December 31, 2009

My first week in the office at Bethel Grace has been wonderful. I spent the first day reading and reflecting on Psalm 119, asking the Lord to increase within me a passion for the word of God and a resolve to be driven by it in all that I do.

On January 3, this Sunday, I begin a sermon series on the Fruit of the Spirit. I thought it would be very appropriate considering where we’ve been with Pastor Jeff in Mark 4 to talk about what it looks like to bear fruit. Before we get to Galatians 5:22-23, we’ll spend the first lesson looking at Matthew 7:1-23, where we see the incredible importance our Lord puts on bearing fruit.

Parents, be on the lookout for a flier called “Table Talk”, a tool that will hopefully assist you in the discipleship of your students. Each week I’ll be sending Table Talk home with a brief explanation of that Sunday’s verse and some questions to help guide your discussion. I look forward to getting to know you and serving alongside you.

“We must not expect all things at once. We must remember what children are, and teach them as they are able to bear. Their minds are like a lump of metal — not to be forged and made useful at once, but only by a succession of little blows. Their understandings are like narrow-necked vessels: we must pour in the wine of knowledge gradually, or much of it will be spilled and lost. ‘Line upon line, and precept upon precept, here a little and there a little,’ must be our rule. The whetstone does its work slowly, but frequent rubbing will bring the scythe to a fine edge. Truly there is need of patience in training a child, but without it nothing can be done.”
JC Ryle, THE DUTIES OF PARENTS (Check out the link to read this online for free)



Hark! The Herald Angels Sing

December 22, 2009

Whitefield & Wesley

I love when hymn writers are theologians. My favorite hymnist is Charles Wesley, far and away. My favorite hymn is either “And Can It Be?” or “Hark! The Herald Angels Sing,” both by Charles Wesley.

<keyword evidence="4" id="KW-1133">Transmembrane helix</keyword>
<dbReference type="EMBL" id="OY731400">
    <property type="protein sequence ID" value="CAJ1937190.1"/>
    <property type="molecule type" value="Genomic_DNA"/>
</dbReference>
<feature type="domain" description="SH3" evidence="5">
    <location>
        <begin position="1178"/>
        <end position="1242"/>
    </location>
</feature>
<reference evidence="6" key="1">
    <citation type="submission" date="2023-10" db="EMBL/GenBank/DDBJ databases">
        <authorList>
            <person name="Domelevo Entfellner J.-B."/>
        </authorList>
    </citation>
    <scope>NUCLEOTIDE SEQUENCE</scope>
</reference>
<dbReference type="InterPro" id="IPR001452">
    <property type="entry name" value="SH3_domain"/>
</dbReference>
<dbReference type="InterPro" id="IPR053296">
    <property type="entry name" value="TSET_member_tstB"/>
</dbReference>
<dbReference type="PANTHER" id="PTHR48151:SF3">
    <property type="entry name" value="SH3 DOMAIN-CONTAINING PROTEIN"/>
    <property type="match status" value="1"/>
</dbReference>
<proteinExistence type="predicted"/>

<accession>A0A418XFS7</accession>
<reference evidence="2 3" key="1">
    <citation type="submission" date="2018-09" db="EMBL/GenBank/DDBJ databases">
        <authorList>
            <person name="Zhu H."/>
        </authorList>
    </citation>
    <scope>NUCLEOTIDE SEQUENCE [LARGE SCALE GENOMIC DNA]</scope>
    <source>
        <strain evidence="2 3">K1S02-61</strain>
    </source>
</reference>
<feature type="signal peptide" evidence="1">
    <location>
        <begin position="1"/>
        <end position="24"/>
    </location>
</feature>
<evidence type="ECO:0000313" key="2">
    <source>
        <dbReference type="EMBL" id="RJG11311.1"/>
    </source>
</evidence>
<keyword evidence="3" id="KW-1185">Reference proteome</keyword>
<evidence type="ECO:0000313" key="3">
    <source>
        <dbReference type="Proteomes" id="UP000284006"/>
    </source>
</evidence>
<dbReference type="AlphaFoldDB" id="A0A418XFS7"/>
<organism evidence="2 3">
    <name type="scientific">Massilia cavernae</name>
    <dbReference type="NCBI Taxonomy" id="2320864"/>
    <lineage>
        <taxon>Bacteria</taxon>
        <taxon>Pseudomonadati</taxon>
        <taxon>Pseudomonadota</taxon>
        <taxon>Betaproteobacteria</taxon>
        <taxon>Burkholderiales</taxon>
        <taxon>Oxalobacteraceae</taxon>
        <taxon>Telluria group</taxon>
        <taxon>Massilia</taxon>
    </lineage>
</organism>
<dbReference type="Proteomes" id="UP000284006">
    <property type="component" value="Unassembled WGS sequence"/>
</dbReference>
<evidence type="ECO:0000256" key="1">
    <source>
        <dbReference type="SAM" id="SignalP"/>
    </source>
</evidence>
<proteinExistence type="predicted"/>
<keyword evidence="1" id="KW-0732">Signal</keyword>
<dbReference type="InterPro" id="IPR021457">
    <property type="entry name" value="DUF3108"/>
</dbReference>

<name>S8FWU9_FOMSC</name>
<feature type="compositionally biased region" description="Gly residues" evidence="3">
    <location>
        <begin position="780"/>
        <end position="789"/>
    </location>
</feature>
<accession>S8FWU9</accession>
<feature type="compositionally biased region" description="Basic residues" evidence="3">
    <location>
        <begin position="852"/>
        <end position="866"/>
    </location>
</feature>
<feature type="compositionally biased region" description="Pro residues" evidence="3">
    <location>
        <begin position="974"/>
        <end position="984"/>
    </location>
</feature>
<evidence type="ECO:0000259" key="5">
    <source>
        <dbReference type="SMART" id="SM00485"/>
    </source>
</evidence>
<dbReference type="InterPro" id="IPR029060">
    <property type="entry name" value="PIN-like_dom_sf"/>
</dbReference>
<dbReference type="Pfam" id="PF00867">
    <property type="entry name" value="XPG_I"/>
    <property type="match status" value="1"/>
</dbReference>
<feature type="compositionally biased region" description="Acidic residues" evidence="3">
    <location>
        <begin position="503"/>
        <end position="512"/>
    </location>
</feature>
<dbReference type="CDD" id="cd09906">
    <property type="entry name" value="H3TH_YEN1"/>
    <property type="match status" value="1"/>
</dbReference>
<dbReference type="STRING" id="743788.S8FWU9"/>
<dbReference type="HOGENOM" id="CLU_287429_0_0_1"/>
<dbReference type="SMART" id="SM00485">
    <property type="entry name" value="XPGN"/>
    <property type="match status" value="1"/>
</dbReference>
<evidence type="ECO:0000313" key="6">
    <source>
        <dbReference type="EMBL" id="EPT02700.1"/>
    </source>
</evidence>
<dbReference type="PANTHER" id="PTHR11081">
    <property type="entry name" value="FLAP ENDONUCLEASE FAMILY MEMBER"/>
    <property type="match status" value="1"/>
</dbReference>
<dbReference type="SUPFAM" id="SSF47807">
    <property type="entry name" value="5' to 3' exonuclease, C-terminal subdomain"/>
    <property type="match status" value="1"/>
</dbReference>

Give yourself a huge blessing by reflecting on the rich theological lyrics of “Hark! the Herald.” I’ve included them below. This song is such an amazing articulation of the incarnation and the meaning of Christmas.  I love songs that teach me theology in my brain and lead to doxology in my soul!  Don’t you?!?! 

In my opinion, the best stuff is in the second and third stanzas.  “Veiled in flesh the Godhead see, Hail th’ incarnate Deity; Pleased as man with men to dwell, Jesus our Emmanuel.”  I mean, come on!  That’s AWESOME stuff!  Read, reflect, learn, rejoice!

Before you do reflect on the lyrics, here are a few facts about the song that I find very interesting:
Read the rest of this entry »

This year we’ve said “see you later” to Don Thomas, Marge Sheneberger, Pastor Paul, John Lockett, Norma Jean Kittinger, and now Francis Mumm. Each of these brothers and sisters poured so much love and encouragement into my life.   And I know they did the same for so many of you reading this post.

My heart is filled with wonder as I think of them in the presence of the King. Yet it is not without reason Scripture calls death an enemy.  The separation is difficult and my heart experiences sadness when I think about life without their profound support, continuous prayer, and sweet friendship. 

This link expresses so much that is in my heart, and it shows our church is not alone experiencing the joy and pain of an intergenerational church.


HT – Tim Challies

I love the Christmas season. Above all, I love the focus on Jesus. I also love the decorations. I love the lights. I enjoy the fact that several radio stations play Christmas music all month long. But, tuning in to these stations, there are some songs I’ve come to despise! They drive me nuts! Here are my current “Top 5” lists.  The five songs that make me cringe and turn the station.  And the five songs (among many more) that bring nostalgia and/or stir my heart with worship.

The Worst:
5. Feliz Navidad, Jose Feliciano
4. Little Saint Nick, The Beach Boys
3. Merry Christmas Baby, The Beach Boys
2. Last Christmas, Wham!
1. Wonderful Christmastime, Paul McCartney

My Favorites:
5. White Christmas, Irving Berlin
4. Carol of the Bells, Mykola Dmytrovych Leontovych
3. O Holy Night, Adolphe Adam
2. Mary Did You Know?, Mark Lowry
1. Hark! The Herald Angels Sing, Charles Wesley

Ok, there’s my best and worst list. Any objections?  Any additions?  How about yours?